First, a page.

Here’s where we’re bending the rules: technically, this is a soft reboot and a sequel, and retains the same director as the earlier three Mad Max films: George Miller. Mel Gibson starred in the three films (released in 1979, 1981 and 1985). Miller refrains from referring to the film as either a reboot or a sequel, calling it a ‘revisit’. The post-apocalyptic action thriller had been mired in development hell for ages. Miller decided to make a fourth instalment in 1998, which was set to begin production in 2001. This was halted due to the economic collapse in the wake of the September 11 terrorist attacks, which led to the film’s budget inflating. Miller decided to recast the role, given the controversies that Gibson had stirred up with his increasingly questionable behaviour. The road to making a fourth film was only beginning, with more potholes along the way for Miller and his crew to contend with: production in the Australian desert was about to begin, but unexpected rainfall put in a spanner in those works. Miller was forced to relocated to Namibia, but production was put on hold due to travel and shipping restrictions imposed as the Iraq War was beginning in 2003.

Mad Max: Beyond Thunderdome (1985)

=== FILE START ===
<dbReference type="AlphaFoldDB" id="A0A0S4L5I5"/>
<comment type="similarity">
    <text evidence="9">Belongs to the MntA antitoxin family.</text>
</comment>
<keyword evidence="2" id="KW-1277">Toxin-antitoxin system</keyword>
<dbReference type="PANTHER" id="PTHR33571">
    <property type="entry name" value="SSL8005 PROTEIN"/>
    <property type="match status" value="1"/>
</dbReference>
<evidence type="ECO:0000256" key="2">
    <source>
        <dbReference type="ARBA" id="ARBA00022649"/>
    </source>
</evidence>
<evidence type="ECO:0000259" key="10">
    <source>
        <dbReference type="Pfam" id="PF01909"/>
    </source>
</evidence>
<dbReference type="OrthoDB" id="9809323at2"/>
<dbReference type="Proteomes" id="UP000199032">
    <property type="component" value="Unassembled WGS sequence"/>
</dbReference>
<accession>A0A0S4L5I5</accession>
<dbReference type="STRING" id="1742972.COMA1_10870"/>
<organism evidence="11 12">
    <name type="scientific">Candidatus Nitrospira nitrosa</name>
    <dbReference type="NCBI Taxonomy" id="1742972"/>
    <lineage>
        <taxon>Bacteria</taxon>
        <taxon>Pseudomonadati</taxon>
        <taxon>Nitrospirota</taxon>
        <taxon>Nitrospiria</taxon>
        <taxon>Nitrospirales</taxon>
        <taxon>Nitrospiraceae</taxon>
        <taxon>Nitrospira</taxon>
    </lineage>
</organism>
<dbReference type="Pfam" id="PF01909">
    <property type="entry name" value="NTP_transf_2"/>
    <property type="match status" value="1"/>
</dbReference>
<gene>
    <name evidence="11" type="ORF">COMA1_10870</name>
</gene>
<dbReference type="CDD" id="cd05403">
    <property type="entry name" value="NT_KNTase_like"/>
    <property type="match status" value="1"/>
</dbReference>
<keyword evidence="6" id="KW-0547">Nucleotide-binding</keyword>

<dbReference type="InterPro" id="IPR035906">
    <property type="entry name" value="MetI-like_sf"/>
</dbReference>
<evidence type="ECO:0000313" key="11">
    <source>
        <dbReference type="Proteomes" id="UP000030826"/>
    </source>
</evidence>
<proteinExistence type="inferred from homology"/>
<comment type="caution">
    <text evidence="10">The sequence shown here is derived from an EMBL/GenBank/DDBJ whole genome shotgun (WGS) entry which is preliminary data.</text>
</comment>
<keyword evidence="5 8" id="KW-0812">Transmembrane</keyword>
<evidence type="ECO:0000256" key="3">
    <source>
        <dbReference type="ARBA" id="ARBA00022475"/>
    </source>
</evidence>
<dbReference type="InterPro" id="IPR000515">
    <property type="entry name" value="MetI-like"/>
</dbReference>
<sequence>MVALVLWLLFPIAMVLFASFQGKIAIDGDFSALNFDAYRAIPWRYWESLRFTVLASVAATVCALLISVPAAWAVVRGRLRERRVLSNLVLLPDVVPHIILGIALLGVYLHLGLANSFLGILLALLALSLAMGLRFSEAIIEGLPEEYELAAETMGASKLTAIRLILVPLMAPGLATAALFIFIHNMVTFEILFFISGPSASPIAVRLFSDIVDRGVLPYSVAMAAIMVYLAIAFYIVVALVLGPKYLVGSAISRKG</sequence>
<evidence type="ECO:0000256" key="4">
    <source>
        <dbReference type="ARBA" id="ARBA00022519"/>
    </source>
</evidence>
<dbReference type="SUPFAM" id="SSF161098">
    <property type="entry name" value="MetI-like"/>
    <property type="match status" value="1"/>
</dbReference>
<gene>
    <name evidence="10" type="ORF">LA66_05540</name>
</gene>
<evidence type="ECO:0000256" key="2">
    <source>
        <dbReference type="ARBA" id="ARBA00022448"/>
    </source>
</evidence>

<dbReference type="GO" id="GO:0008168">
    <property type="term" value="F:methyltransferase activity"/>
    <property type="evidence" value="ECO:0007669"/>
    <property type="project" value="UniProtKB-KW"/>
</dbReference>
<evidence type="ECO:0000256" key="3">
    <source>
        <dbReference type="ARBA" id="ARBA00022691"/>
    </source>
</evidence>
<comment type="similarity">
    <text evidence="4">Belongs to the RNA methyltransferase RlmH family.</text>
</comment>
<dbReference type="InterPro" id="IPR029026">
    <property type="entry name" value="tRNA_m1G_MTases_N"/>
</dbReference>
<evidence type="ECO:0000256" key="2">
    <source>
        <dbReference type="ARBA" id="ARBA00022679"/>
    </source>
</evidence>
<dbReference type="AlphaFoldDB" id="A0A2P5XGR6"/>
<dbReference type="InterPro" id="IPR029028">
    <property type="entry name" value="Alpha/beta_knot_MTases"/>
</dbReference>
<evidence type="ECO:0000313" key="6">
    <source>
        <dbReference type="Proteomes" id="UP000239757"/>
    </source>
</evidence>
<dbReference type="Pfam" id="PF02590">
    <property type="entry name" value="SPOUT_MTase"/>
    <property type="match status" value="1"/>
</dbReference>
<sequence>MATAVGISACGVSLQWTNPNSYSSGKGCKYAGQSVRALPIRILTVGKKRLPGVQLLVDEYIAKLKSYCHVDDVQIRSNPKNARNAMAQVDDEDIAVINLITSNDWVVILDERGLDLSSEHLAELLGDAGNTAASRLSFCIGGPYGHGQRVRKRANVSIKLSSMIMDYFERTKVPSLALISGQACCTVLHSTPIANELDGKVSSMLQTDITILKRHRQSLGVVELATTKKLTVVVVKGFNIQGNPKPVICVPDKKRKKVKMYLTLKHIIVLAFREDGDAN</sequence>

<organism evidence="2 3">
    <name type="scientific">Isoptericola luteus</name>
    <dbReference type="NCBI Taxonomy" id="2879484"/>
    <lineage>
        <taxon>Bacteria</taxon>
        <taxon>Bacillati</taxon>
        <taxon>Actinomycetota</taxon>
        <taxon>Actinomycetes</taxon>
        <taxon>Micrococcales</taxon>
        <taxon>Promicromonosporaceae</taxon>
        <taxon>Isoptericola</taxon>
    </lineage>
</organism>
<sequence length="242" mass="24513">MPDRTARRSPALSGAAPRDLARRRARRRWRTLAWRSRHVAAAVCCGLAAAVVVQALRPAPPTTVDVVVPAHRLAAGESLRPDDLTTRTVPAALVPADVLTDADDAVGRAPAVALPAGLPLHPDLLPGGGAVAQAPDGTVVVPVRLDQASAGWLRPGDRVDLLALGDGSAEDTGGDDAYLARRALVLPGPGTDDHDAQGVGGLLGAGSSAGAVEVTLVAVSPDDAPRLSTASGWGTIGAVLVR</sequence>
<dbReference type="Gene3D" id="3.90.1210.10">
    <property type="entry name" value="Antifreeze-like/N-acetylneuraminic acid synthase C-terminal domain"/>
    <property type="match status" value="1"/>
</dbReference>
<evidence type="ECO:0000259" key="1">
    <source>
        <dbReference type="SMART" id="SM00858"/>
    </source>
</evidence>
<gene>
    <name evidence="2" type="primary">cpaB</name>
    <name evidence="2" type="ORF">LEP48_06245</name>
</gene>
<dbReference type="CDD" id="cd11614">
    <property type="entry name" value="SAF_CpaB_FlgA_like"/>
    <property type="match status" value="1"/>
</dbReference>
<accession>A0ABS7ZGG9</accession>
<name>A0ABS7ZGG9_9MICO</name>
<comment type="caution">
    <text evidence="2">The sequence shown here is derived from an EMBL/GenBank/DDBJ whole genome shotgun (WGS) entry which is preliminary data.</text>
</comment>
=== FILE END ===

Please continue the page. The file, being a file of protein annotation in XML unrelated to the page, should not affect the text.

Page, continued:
Miller briefly turned his attention to a possible 3D animated film, but eventually abandoned these plans to resume production on a live-action film, which would now be shot in 3D. In 2010, the casting of Tom Hardy as Max Rockatansky was announced. Charlize Theron joined him as Imperator Furiosa. Miller originally intended to shoot the fourth and fifth films in the series back-to-back. Shooting was set to begin in Broken Hill, New South Wales, Australia, but once again, Mother Nature had different plans. Unexpected heavy rains caused wildflowers to sprout, ruining the desolate post-apocalyptic setting. The crew picked up sticks and moved back to Namibia, for an arduous 120-day shoot in the desert. Elaborate vehicular action sequences and daring stunts were staged with an emphasis on practical effects. Even so, the film ended up containing more than 2000 visual effects shots. After the R-rated cut tested better than the PG-13 one did, Warner Bros. went ahead with that version. Mad Max: Fury Road was a smash hit, praised for its feminist themes, strong performances and captivating action. It received ten Oscar nominations and won six, more than any other film nominated that year.